There is still so much about God and life that remains mystery. We’ll likely never know or understand fully why we suffer. What Paul says reminds us that God is at work for our good, which is our redemption in Christ, and God will get that done. That’s why Paul goes on to say “in all things we are more than conquerors” in Christ Jesus (v. 37). Can we trust God with that?
Trusting God again or for the first time isn’t easy. It takes time, a lot of time too. Forget any programmatic “how to” process. It doesn’t exist or at least I haven’t discovered one yet. But we can choose to believe in the promise that God is still redemptively at work for our good and that in the end all things will somehow work together for this good.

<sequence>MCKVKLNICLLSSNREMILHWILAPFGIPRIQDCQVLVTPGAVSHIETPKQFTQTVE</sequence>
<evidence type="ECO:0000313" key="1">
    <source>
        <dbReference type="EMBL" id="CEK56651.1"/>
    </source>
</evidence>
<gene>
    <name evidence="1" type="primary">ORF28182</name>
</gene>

Before my son died, I had a faith of absolute certainty. When it came to the way God and life worked, I was sure. With absolute certainty, I was sure. My son’s death shattered that certainty. But for nearly two years, I kept trying to gain back that certainty. I nearly lost all faith in God doing so. The problem was that the faith I had — absolute certainty — was gone for good. I couldn’t go back living as though what had happened didn’t happen, so there wasn’t any possible way to get the certainty I longed for again. But I did and still do believe that God is redemptively at work in Jesus Christ and so I chose to trust God again and trust what he is doing in Christ.